Limewire has settled out of court with multiple record labels and the Recording Industry Association of America for $US105 million. The RIAA had sued Limewire on behalf of record labels including Arista, Atlantic, BMG Music, Capital, Elektra, Interscope, Laface, Motown, Priority, Sony, Universal, Virgin and Warner Brothers for copyright infringement in a case which saw the file sharing website shut down in last December. The RIAA then demanded a ridiculous $75 Trillion in damages in March, which it had calculated on the potential numbers of mp3s that could have been shared by the Limewire users.
The judge in the case, US Federal Court Judge Kimba Wood said at the time in her written judgement “If plaintiffs were able to pursue a statutory damage theory predicated on the number of direct infringers per work, defendants’ damages could reach into the trillions,” she wrote. “As defendants note, plaintiffs are suggesting an award that is ‘more money than the entire music recording industry has made since Edison’s invention of the phonograph in 1877.’”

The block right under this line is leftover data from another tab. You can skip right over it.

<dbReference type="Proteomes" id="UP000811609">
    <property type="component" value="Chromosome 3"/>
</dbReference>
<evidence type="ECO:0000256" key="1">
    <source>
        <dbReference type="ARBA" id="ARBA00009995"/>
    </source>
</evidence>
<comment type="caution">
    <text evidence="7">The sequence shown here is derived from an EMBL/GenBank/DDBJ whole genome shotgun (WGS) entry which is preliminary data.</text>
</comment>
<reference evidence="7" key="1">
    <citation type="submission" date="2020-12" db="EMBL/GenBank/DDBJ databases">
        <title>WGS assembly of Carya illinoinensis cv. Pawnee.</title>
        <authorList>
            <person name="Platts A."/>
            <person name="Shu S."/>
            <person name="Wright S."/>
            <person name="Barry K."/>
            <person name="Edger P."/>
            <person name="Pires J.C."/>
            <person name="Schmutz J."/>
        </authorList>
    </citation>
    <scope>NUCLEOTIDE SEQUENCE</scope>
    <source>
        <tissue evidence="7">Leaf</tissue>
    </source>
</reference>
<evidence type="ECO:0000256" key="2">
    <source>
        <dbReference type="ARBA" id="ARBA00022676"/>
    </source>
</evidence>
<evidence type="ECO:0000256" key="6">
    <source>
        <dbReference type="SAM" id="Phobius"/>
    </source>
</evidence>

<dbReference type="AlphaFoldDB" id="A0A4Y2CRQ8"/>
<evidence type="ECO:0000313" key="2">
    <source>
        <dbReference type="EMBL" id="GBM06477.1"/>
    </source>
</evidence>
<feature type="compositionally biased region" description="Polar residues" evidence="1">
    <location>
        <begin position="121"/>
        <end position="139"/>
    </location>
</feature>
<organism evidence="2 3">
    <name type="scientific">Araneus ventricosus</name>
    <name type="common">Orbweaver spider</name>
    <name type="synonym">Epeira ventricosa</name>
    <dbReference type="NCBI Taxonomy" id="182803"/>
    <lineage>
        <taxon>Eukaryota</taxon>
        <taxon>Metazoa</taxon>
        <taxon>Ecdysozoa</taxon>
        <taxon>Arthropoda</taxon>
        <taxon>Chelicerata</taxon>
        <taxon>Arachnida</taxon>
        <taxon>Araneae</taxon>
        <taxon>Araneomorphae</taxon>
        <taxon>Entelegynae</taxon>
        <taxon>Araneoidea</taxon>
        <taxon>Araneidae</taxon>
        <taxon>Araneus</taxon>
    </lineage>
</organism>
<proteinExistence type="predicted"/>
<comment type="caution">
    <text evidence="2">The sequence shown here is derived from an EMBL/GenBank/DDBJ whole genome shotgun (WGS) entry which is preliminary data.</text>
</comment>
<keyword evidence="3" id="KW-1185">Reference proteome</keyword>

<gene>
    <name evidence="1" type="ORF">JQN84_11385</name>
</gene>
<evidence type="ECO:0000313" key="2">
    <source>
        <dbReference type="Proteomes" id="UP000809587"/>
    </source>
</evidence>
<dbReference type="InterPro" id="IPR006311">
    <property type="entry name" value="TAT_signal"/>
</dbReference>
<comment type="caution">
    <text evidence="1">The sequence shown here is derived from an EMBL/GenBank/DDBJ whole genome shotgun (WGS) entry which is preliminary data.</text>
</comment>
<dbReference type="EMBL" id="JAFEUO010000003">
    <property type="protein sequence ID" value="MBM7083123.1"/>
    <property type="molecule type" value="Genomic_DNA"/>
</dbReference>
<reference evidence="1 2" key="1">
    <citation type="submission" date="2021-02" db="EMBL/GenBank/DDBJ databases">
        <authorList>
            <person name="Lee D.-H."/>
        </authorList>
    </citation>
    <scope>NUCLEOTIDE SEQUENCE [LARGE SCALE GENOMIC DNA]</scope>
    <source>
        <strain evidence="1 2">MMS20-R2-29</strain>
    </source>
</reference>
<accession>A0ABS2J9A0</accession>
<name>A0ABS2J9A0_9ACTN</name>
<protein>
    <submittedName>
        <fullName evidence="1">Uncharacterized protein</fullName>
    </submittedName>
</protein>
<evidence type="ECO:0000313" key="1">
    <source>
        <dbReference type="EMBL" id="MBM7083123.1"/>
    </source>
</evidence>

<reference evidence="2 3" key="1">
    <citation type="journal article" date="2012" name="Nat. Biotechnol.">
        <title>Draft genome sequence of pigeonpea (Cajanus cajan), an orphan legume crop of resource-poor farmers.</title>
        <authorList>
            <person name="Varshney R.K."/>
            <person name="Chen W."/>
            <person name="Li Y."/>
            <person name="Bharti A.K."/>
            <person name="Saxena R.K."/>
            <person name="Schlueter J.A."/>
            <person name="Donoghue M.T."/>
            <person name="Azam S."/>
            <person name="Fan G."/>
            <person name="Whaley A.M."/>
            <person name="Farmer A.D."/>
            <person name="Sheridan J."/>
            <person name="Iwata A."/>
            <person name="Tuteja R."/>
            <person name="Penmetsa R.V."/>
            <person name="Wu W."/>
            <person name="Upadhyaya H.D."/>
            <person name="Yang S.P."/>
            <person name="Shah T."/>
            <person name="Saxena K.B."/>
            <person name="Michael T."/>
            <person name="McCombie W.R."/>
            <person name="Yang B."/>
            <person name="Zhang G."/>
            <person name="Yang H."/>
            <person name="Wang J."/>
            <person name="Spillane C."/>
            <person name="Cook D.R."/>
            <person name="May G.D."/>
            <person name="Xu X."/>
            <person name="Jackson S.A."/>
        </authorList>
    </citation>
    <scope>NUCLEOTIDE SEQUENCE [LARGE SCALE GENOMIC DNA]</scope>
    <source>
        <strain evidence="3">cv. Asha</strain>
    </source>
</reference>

The $105 million is a far cry from the original amount, but the RIAA seems happy with the outcome, saying in a statement “We are pleased to have reached a large monetary settlement following the court’s finding that both LimeWire and its founder Mark Gorton personally liable for copyright infringement,” RIAA Chairman and CEO Mitch Bainwol stated. “As the court heard during the last two weeks, LimeWire wreaked enormous damage on the music community, helping contribute to thousands of lost jobs and fewer opportunities for aspiring artists. The significant settlement underscores the Supreme Court’s unanimous ruling in the Grokster case — designing and operating services to profit from the theft of the world’s greatest music comes with a stiff price.”